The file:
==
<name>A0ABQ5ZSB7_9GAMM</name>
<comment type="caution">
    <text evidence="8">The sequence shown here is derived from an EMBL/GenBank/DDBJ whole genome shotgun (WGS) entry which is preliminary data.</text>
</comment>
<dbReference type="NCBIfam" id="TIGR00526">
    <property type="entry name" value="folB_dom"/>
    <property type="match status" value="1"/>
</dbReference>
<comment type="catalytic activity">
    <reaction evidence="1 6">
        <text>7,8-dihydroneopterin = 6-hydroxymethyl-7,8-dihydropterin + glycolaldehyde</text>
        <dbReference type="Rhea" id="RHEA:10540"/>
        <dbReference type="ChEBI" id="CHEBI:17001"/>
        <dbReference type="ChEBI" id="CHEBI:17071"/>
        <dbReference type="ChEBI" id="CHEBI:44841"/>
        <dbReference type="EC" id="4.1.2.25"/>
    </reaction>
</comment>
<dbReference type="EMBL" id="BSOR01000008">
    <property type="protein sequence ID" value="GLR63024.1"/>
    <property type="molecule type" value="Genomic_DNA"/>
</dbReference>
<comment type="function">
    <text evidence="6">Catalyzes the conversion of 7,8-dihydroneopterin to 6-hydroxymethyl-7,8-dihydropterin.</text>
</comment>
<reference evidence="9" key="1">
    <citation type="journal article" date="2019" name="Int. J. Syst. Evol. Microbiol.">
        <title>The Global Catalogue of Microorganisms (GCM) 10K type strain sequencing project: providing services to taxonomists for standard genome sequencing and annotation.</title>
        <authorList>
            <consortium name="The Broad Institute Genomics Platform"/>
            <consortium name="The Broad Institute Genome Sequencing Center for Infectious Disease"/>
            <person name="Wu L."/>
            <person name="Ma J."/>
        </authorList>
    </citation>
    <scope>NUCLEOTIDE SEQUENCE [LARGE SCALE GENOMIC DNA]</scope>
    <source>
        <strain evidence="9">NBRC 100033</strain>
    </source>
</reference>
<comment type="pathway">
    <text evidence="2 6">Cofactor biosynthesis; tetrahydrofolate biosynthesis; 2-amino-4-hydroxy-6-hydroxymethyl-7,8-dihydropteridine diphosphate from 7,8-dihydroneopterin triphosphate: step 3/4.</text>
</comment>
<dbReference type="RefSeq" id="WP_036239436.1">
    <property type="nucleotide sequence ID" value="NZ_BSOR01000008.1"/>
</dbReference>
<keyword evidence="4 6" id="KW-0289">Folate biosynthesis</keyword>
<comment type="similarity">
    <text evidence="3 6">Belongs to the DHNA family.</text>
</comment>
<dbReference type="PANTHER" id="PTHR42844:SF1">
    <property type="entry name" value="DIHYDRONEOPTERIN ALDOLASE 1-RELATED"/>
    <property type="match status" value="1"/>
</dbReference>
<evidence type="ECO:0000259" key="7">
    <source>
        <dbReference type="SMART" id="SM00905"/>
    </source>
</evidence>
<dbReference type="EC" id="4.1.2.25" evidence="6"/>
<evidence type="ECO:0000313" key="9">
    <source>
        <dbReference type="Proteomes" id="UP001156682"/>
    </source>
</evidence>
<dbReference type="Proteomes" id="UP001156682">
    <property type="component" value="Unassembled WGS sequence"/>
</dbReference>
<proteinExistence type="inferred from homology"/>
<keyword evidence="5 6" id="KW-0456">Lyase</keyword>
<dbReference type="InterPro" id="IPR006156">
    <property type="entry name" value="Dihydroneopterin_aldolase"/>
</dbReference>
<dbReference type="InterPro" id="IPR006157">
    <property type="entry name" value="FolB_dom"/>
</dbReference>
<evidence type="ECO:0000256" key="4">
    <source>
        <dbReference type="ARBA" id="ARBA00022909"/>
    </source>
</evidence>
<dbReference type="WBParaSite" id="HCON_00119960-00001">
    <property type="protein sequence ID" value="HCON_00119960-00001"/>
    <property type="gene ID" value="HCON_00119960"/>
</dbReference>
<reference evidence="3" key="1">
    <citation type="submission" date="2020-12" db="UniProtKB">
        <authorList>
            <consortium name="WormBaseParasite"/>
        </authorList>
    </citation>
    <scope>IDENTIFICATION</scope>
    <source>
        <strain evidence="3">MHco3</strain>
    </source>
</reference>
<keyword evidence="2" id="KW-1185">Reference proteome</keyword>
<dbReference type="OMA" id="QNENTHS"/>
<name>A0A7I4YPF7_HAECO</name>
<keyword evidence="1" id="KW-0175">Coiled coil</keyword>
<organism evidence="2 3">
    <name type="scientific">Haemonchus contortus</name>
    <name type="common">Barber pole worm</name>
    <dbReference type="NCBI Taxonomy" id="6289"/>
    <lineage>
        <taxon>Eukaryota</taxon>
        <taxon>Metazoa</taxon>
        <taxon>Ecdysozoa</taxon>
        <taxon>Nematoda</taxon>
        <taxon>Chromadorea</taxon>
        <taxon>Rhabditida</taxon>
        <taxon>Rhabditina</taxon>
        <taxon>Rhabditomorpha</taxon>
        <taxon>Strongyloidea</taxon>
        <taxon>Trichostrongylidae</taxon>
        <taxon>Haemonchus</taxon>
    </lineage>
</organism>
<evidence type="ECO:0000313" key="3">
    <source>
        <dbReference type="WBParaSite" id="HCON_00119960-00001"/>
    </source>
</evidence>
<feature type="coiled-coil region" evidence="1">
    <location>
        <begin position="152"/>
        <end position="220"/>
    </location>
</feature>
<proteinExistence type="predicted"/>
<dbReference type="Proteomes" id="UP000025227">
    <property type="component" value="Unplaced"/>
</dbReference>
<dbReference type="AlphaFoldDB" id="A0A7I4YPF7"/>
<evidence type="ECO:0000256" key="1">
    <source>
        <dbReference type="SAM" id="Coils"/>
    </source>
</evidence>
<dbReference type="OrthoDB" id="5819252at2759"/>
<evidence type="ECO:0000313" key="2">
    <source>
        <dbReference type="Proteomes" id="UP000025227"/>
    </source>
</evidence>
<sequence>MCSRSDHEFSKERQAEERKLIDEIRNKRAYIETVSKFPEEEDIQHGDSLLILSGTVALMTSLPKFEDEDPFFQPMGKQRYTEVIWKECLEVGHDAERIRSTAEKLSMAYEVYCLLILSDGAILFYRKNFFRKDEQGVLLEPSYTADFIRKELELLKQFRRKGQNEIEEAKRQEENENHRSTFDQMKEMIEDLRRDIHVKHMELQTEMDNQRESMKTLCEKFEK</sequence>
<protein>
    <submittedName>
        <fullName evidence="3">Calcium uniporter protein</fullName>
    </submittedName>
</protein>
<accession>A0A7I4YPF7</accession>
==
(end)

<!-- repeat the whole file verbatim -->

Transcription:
<name>A0ABQ5ZSB7_9GAMM</name>
<comment type="caution">
    <text evidence="8">The sequence shown here is derived from an EMBL/GenBank/DDBJ whole genome shotgun (WGS) entry which is preliminary data.</text>
</comment>
<dbReference type="NCBIfam" id="TIGR00526">
    <property type="entry name" value="folB_dom"/>
    <property type="match status" value="1"/>
</dbReference>
<comment type="catalytic activity">
    <reaction evidence="1 6">
        <text>7,8-dihydroneopterin = 6-hydroxymethyl-7,8-dihydropterin + glycolaldehyde</text>
        <dbReference type="Rhea" id="RHEA:10540"/>
        <dbReference type="ChEBI" id="CHEBI:17001"/>
        <dbReference type="ChEBI" id="CHEBI:17071"/>
        <dbReference type="ChEBI" id="CHEBI:44841"/>
        <dbReference type="EC" id="4.1.2.25"/>
    </reaction>
</comment>
<dbReference type="EMBL" id="BSOR01000008">
    <property type="protein sequence ID" value="GLR63024.1"/>
    <property type="molecule type" value="Genomic_DNA"/>
</dbReference>
<comment type="function">
    <text evidence="6">Catalyzes the conversion of 7,8-dihydroneopterin to 6-hydroxymethyl-7,8-dihydropterin.</text>
</comment>
<reference evidence="9" key="1">
    <citation type="journal article" date="2019" name="Int. J. Syst. Evol. Microbiol.">
        <title>The Global Catalogue of Microorganisms (GCM) 10K type strain sequencing project: providing services to taxonomists for standard genome sequencing and annotation.</title>
        <authorList>
            <consortium name="The Broad Institute Genomics Platform"/>
            <consortium name="The Broad Institute Genome Sequencing Center for Infectious Disease"/>
            <person name="Wu L."/>
            <person name="Ma J."/>
        </authorList>
    </citation>
    <scope>NUCLEOTIDE SEQUENCE [LARGE SCALE GENOMIC DNA]</scope>
    <source>
        <strain evidence="9">NBRC 100033</strain>
    </source>
</reference>
<comment type="pathway">
    <text evidence="2 6">Cofactor biosynthesis; tetrahydrofolate biosynthesis; 2-amino-4-hydroxy-6-hydroxymethyl-7,8-dihydropteridine diphosphate from 7,8-dihydroneopterin triphosphate: step 3/4.</text>
</comment>
<dbReference type="RefSeq" id="WP_036239436.1">
    <property type="nucleotide sequence ID" value="NZ_BSOR01000008.1"/>
</dbReference>
<keyword evidence="4 6" id="KW-0289">Folate biosynthesis</keyword>
<comment type="similarity">
    <text evidence="3 6">Belongs to the DHNA family.</text>
</comment>
<dbReference type="PANTHER" id="PTHR42844:SF1">
    <property type="entry name" value="DIHYDRONEOPTERIN ALDOLASE 1-RELATED"/>
    <property type="match status" value="1"/>
</dbReference>
<evidence type="ECO:0000259" key="7">
    <source>
        <dbReference type="SMART" id="SM00905"/>
    </source>
</evidence>
<dbReference type="EC" id="4.1.2.25" evidence="6"/>
<evidence type="ECO:0000313" key="9">
    <source>
        <dbReference type="Proteomes" id="UP001156682"/>
    </source>
</evidence>
<dbReference type="Proteomes" id="UP001156682">
    <property type="component" value="Unassembled WGS sequence"/>
</dbReference>
<proteinExistence type="inferred from homology"/>
<keyword evidence="5 6" id="KW-0456">Lyase</keyword>
<dbReference type="InterPro" id="IPR006156">
    <property type="entry name" value="Dihydroneopterin_aldolase"/>
</dbReference>
<dbReference type="InterPro" id="IPR006157">
    <property type="entry name" value="FolB_dom"/>
</dbReference>
<evidence type="ECO:0000256" key="4">
    <source>
        <dbReference type="ARBA" id="ARBA00022909"/>
    </source>
</evidence>
<dbReference type="WBParaSite" id="HCON_00119960-00001">
    <property type="protein sequence ID" value="HCON_00119960-00001"/>
    <property type="gene ID" value="HCON_00119960"/>
</dbReference>
<reference evidence="3" key="1">
    <citation type="submission" date="2020-12" db="UniProtKB">
        <authorList>
            <consortium name="WormBaseParasite"/>
        </authorList>
    </citation>
    <scope>IDENTIFICATION</scope>
    <source>
        <strain evidence="3">MHco3</strain>
    </source>
</reference>
<keyword evidence="2" id="KW-1185">Reference proteome</keyword>
<dbReference type="OMA" id="QNENTHS"/>
<name>A0A7I4YPF7_HAECO</name>
<keyword evidence="1" id="KW-0175">Coiled coil</keyword>
<organism evidence="2 3">
    <name type="scientific">Haemonchus contortus</name>
    <name type="common">Barber pole worm</name>
    <dbReference type="NCBI Taxonomy" id="6289"/>
    <lineage>
        <taxon>Eukaryota</taxon>
        <taxon>Metazoa</taxon>
        <taxon>Ecdysozoa</taxon>
        <taxon>Nematoda</taxon>
        <taxon>Chromadorea</taxon>
        <taxon>Rhabditida</taxon>
        <taxon>Rhabditina</taxon>
        <taxon>Rhabditomorpha</taxon>
        <taxon>Strongyloidea</taxon>
        <taxon>Trichostrongylidae</taxon>
        <taxon>Haemonchus</taxon>
    </lineage>
</organism>
<evidence type="ECO:0000313" key="3">
    <source>
        <dbReference type="WBParaSite" id="HCON_00119960-00001"/>
    </source>
</evidence>
<feature type="coiled-coil region" evidence="1">
    <location>
        <begin position="152"/>
        <end position="220"/>
    </location>
</feature>
<proteinExistence type="predicted"/>
<dbReference type="Proteomes" id="UP000025227">
    <property type="component" value="Unplaced"/>
</dbReference>
<dbReference type="AlphaFoldDB" id="A0A7I4YPF7"/>
<evidence type="ECO:0000256" key="1">
    <source>
        <dbReference type="SAM" id="Coils"/>
    </source>
</evidence>
<dbReference type="OrthoDB" id="5819252at2759"/>
<evidence type="ECO:0000313" key="2">
    <source>
        <dbReference type="Proteomes" id="UP000025227"/>
    </source>
</evidence>
<sequence>MCSRSDHEFSKERQAEERKLIDEIRNKRAYIETVSKFPEEEDIQHGDSLLILSGTVALMTSLPKFEDEDPFFQPMGKQRYTEVIWKECLEVGHDAERIRSTAEKLSMAYEVYCLLILSDGAILFYRKNFFRKDEQGVLLEPSYTADFIRKELELLKQFRRKGQNEIEEAKRQEENENHRSTFDQMKEMIEDLRRDIHVKHMELQTEMDNQRESMKTLCEKFEK</sequence>
<protein>
    <submittedName>
        <fullName evidence="3">Calcium uniporter protein</fullName>
    </submittedName>
</protein>
<accession>A0A7I4YPF7</accession>